John Morton isn’t worried about leadership.

While the New Orleans Saints’ new wide receivers coach wasn’t with the program during last year’s 7-9 campaign, he didn’t understand where all the questions about a lack of leadership were coming from during minicamp.

“People say you don’t have leaders on this team,” Morton said. “What’s the coach? I’m the leader. I’m there to help them and put them in the best position. I’ll do whatever it takes to get them ready to play.”

Morton isn’t new to New Orleans. He was with the team in 2006 as an offensive assistant before taking off to coach at Southern California in 2007, first as a wide receivers coach and then as offensive coordinator, before hooking on with the San Francisco 49ers as a wide receivers coach in 2011. The Saints brought him back this offseason to coach the receivers.

Perhaps more so than any other position, New Orleans will need Morton to bring his guiding hand and leadership to the meeting room. It could be argued Marques Colston is the only finished product at the receiver position. Everyone else is either still raw, developing, or new to the system.

For this group to replace the production of the departed Kenny Stills and tight end Jimmy Graham, who often split out as a receiver, it will be up to players like Brandin Cooks, Brandon Coleman, Seantavius Jones and Nick Toon to take the next step in their developments.

Morton will play a big role in making that happen. And while he says this is the youngest group of receivers he has ever worked with, he sees the inexperience as an advantage since he can mold the players how he wants them to be and doesn’t have to work to knock out bad habits.

“I think it’s great. They’re a great bunch of guys,” Morton said. “They work their butts off every single day. That’s half the battle.”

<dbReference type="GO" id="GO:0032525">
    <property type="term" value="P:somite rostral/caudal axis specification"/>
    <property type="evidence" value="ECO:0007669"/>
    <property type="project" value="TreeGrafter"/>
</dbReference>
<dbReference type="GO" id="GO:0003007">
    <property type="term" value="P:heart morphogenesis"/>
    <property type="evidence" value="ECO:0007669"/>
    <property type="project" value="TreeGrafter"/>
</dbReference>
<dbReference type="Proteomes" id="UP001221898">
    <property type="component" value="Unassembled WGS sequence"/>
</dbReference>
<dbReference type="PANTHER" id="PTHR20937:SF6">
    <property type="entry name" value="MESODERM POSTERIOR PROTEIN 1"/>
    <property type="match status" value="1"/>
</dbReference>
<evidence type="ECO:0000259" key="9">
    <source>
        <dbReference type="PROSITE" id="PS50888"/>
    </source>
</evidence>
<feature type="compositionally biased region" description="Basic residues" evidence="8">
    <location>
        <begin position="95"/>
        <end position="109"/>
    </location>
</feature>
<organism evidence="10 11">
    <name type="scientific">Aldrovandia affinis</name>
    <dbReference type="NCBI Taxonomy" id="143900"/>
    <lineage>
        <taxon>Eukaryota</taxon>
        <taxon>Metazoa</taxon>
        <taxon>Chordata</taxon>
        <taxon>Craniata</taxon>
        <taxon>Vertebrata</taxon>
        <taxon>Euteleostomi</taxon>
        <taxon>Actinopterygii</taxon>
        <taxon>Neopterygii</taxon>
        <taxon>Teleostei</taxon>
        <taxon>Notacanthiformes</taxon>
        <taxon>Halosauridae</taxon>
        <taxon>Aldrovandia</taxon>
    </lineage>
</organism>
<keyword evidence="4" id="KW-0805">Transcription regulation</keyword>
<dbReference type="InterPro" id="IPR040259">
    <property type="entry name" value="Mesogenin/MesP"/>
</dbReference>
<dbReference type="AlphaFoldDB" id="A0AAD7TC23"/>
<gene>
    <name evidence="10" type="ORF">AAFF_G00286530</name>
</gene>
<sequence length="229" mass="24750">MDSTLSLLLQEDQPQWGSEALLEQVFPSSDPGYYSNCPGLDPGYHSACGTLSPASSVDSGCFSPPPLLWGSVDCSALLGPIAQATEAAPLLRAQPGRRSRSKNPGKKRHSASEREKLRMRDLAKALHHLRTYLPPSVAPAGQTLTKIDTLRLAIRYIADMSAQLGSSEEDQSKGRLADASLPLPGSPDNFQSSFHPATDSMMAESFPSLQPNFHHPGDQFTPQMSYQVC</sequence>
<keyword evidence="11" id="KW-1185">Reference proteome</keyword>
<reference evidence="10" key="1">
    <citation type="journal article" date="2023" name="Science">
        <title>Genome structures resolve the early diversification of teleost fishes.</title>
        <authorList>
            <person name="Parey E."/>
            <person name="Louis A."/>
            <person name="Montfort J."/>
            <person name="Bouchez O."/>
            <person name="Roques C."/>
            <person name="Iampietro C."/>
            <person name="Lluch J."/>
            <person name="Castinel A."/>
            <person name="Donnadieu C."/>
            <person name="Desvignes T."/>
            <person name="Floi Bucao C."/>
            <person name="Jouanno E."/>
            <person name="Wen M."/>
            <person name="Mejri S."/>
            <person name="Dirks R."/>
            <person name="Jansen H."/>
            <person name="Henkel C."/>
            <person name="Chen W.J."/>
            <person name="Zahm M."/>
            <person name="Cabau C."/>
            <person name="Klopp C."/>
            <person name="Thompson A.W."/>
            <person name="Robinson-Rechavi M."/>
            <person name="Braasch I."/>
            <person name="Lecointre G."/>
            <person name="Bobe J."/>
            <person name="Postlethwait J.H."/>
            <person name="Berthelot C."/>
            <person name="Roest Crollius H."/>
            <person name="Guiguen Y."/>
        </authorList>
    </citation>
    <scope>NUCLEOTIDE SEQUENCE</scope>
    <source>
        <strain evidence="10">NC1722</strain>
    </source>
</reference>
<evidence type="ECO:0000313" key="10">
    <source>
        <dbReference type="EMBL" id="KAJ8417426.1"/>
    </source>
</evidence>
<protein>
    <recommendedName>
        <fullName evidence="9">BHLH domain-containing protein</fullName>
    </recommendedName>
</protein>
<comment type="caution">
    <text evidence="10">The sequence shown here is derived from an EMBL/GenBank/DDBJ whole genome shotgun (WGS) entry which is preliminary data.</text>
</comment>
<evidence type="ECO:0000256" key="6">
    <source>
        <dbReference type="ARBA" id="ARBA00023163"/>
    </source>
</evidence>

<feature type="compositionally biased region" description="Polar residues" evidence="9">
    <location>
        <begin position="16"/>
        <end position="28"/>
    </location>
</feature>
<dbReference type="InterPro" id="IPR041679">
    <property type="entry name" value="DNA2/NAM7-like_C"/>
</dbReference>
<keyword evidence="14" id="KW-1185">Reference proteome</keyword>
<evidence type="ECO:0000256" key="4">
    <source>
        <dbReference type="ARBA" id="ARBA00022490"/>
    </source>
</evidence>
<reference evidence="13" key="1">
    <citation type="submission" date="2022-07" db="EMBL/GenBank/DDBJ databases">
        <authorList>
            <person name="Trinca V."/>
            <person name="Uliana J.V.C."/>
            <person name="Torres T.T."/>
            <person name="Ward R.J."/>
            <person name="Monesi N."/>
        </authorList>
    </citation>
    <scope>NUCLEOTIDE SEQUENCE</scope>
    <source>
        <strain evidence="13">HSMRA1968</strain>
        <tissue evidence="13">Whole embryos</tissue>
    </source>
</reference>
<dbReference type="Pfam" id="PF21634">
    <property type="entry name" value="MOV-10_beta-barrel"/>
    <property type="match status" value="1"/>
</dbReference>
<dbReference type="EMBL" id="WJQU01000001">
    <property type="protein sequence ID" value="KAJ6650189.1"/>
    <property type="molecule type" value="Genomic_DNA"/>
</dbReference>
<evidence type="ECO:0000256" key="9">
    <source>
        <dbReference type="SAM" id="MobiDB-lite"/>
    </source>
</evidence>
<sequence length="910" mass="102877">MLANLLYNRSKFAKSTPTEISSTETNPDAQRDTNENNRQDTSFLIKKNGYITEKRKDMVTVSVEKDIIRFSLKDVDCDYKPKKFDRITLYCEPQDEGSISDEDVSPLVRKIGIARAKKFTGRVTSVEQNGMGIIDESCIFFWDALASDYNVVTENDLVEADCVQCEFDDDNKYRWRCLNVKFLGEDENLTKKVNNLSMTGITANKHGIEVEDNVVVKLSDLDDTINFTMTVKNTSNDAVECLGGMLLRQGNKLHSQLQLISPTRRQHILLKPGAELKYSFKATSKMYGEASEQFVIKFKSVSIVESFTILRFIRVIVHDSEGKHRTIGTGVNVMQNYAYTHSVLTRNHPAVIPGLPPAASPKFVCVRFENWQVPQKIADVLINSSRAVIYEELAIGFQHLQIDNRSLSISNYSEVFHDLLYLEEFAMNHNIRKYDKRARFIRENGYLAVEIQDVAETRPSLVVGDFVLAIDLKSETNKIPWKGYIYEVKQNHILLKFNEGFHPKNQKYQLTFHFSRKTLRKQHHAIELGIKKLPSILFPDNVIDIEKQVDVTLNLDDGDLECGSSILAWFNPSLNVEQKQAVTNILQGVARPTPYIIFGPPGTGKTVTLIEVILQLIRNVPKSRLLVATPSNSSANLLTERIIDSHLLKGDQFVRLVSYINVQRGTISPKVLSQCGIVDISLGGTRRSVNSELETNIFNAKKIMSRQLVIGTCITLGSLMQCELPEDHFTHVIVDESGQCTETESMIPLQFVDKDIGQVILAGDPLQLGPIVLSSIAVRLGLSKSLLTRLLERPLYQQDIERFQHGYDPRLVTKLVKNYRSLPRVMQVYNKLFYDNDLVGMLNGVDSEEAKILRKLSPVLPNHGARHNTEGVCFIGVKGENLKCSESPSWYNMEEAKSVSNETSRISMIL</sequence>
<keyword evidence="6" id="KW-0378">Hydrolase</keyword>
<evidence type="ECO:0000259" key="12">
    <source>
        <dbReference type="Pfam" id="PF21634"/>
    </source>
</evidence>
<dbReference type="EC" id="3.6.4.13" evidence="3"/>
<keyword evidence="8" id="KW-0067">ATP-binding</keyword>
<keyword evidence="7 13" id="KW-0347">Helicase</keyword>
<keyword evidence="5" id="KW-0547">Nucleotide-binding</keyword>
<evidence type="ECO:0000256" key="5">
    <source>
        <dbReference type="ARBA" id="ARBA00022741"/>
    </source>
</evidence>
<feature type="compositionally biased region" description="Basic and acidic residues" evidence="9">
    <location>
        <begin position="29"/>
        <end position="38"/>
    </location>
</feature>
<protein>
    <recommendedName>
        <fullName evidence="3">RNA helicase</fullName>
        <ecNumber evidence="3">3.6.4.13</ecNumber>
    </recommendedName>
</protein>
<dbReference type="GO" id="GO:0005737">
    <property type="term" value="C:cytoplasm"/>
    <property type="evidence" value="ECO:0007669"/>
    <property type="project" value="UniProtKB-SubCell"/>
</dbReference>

Morton said he learned how to coach working under Jon Gruden in Oakland, where he served in the personnel department, as an offensive assistant and then as the tight ends coach from 1997-2004. He also learned the West Coast offense during his time in Oakland.

And what Gruden couldn’t teach him, Morton learned from working with players like Jerry Rice, Tim Brown, Randy Moss and Anquan Bolden. He also worked with Norv Turner for one season and with Jim Harbaugh at the University of San Diego in 2005 and again in San Francisco.

He also believes he has an advantage over some position coaches since he played the position he now teaches. Morton played in college at Western Michigan and then spent time with the CFL’s Toronto Argonauts. He also had stints on the practice squads of the Raiders and Green Bay Packers.

Through those experiences, Morton has developed a philosophy on how to teach players.

“I was taught through some great coaches,” Morton said. “What I do is teach them the whole thing, not just one thing, so they understand the whole thing.

“I’ve done that wherever I’ve been and the guys seem to pick up on that.”

Morton is still opening to learning and picking up new things. At his other stops, he always used to tell players about how he worked with Colston during the 2006 season.

Colston’s story is well known here, but Morton loved to share it with people outside of the borders. The Saints acquired him in the seventh round of the draft. And while it could be argued the rest of the league overlooked his talent, a lot of Colston’s success can be attributed to hard work on the field and in the classroom.

“He was almost the last pick,” Morton said. “To do what he’s done since he’s been here — you can put it up there.”

What he’s done is catch 666 passes for 9,239 yards with 68 touchdowns since entering the league. Since coming back, Morton has spent plenty of time talking to Colston, trying to figure out what he’s done and learned along the way.

“He’s been consistent on a high level. It’s just been a privilege to be back with him,” Morton said. “I pick his mind. What has he learned? What have I learned?”

What Morton has learned since taking off will play a big role in determining how this group turns out.